A ‘quiet scene stealer’ wins prestigious Charman Prize
Antoine Hunt has been named the overall winner of the 2022 Charman Prize against steep competition.
More than 120 artists submitted work for the tenth annual competition, organised by the Masterworks Museum of Bermuda Art, with entrants asked to tackle the theme of “Bermuda, our island, in a changing world”.
Mr Hunt said: “I was genuinely surprised to win, and I still have no words to say.”
His winning piece, a mixed media piece that incorporates charcoal, oil and ink on a pair of canvases entitled Coming and Going, was described by judges as a “quiet scene stealer”.
The judges said: “Exquisitely painted, the work presents something old in a new and thoughtful way.
“A masterpiece of understatement, yet deep and richly layered, we see a symbol of Bermuda in a whole new light.”
Mr Hunt was awarded the $10,000 grand prize for the competition, while four other category winners were awarded $2,000 prizes.
Liana Nanang won the prize of best use of materials for her work We are the Return, crafted with ceramic on cedar, while Milton Raposo won the award for design and composition for his photograph Sea Change.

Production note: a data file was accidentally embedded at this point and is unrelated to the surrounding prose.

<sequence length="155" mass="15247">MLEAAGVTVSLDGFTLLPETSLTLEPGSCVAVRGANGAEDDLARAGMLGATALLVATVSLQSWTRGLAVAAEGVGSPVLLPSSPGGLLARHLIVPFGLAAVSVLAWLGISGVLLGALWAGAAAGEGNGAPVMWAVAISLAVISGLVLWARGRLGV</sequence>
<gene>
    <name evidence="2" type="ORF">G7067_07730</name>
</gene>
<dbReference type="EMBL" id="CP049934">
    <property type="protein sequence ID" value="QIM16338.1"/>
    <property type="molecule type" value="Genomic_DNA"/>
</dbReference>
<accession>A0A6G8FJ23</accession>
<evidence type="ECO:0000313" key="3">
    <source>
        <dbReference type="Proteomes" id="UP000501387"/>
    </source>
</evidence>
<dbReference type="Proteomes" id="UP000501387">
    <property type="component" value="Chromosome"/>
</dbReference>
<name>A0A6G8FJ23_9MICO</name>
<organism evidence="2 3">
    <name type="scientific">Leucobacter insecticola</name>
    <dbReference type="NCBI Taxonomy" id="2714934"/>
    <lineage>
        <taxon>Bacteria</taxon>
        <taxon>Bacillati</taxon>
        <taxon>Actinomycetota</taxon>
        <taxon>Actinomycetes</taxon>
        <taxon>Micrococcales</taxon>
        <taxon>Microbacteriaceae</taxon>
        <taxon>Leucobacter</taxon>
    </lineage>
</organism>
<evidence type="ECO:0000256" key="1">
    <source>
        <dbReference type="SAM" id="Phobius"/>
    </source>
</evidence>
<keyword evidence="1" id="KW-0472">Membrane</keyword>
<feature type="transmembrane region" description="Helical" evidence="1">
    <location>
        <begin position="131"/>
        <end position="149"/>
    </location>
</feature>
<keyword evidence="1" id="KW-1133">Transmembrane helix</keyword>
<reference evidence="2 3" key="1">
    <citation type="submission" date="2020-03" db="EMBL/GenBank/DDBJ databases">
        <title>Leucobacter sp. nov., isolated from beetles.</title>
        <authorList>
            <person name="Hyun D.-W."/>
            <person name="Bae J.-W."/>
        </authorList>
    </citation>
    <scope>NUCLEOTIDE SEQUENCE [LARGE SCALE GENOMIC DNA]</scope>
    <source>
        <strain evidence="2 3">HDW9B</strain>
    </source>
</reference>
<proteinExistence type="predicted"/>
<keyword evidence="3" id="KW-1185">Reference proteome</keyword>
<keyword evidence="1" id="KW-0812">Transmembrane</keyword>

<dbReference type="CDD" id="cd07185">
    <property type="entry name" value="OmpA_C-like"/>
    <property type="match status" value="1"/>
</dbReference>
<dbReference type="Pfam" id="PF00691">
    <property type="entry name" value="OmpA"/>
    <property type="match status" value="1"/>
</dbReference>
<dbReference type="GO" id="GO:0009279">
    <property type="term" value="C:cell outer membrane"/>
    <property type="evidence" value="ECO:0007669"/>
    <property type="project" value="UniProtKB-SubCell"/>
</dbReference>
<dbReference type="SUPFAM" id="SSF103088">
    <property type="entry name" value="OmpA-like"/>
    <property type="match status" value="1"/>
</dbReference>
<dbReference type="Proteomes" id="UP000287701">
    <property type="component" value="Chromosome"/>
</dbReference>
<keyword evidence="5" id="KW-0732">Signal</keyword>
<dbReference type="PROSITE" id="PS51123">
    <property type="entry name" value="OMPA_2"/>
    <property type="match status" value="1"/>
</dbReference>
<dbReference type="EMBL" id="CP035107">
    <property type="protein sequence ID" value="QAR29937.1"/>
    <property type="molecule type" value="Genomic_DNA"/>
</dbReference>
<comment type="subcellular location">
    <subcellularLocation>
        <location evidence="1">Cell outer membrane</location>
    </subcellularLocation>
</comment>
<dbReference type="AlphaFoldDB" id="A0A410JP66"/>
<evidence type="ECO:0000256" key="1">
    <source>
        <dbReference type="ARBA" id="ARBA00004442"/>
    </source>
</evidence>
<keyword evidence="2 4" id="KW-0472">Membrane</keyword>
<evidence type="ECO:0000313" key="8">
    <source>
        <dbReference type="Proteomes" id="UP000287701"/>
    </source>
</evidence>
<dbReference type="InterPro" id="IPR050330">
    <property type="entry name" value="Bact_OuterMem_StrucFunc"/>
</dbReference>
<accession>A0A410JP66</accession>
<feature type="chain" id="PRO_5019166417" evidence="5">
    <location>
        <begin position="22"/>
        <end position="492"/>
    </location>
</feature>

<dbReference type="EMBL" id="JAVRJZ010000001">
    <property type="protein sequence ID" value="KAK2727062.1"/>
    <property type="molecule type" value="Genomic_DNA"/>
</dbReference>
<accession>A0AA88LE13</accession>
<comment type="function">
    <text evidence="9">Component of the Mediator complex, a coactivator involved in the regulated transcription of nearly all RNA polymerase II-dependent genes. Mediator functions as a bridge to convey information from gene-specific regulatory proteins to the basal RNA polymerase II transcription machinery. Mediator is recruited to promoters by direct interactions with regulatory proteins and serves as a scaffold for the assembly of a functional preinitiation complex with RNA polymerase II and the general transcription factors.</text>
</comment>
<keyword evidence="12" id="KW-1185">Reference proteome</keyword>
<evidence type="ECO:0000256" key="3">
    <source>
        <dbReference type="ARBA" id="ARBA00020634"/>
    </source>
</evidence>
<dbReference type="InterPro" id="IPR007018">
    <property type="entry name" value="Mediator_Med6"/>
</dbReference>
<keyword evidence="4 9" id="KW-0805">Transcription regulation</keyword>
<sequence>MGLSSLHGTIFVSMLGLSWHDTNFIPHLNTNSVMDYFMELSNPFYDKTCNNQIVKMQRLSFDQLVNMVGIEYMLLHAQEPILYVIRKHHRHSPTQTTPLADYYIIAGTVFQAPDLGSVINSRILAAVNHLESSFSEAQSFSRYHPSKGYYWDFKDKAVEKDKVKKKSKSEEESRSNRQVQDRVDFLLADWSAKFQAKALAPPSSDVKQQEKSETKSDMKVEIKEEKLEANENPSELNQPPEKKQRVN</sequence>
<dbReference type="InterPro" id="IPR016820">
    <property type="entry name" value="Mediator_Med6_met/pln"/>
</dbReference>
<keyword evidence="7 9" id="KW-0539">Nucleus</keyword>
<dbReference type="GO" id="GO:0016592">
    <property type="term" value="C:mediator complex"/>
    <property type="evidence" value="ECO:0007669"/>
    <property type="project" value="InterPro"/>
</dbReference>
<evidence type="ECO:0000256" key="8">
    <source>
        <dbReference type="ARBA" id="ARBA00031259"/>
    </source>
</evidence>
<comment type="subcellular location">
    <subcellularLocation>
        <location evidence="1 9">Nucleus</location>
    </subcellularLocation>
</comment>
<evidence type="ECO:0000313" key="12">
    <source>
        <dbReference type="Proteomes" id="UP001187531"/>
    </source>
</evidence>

Gherdai Hassell won the award for distinct and convincing style for The Hive, an interactive instillation collage that incorporated paper and video, while Sabriyya Harvey won the prize for source of inspiration with her oil painting All The Lot.
Ms Harvey said she was shocked by the award but that it had helped to bolster her confidence to further pursue the arts.
She said: “As I enter my professional practice, the main goal is to produce paintings.
“Selling this first piece made me realise that there is in fact an audience for my work.
“I aim to create paintings that are in conversation with my audience and discovering that these efforts were affirmed has encouraged me to continue creating and given me the confidence to allow my art to fully speak for itself.”
Meanwhile, Phoebe Hughes took the People’s Choice Award for her oil painting Par-La-Ville Park.
Risa Hunter, executive director for Masterworks, said: “It is an honour to be part of this anchor exhibition in Bermuda, allowing us as viewers to reflect on our shared and individual experiences and connect with our island heritage, all by engaging in contemporary visual culture.
“After the past two years, after many challenges, art has more so than ever been a guidepost for artists to examine what it means to live a human existence, to express their unique voices and to bring ideas together.”
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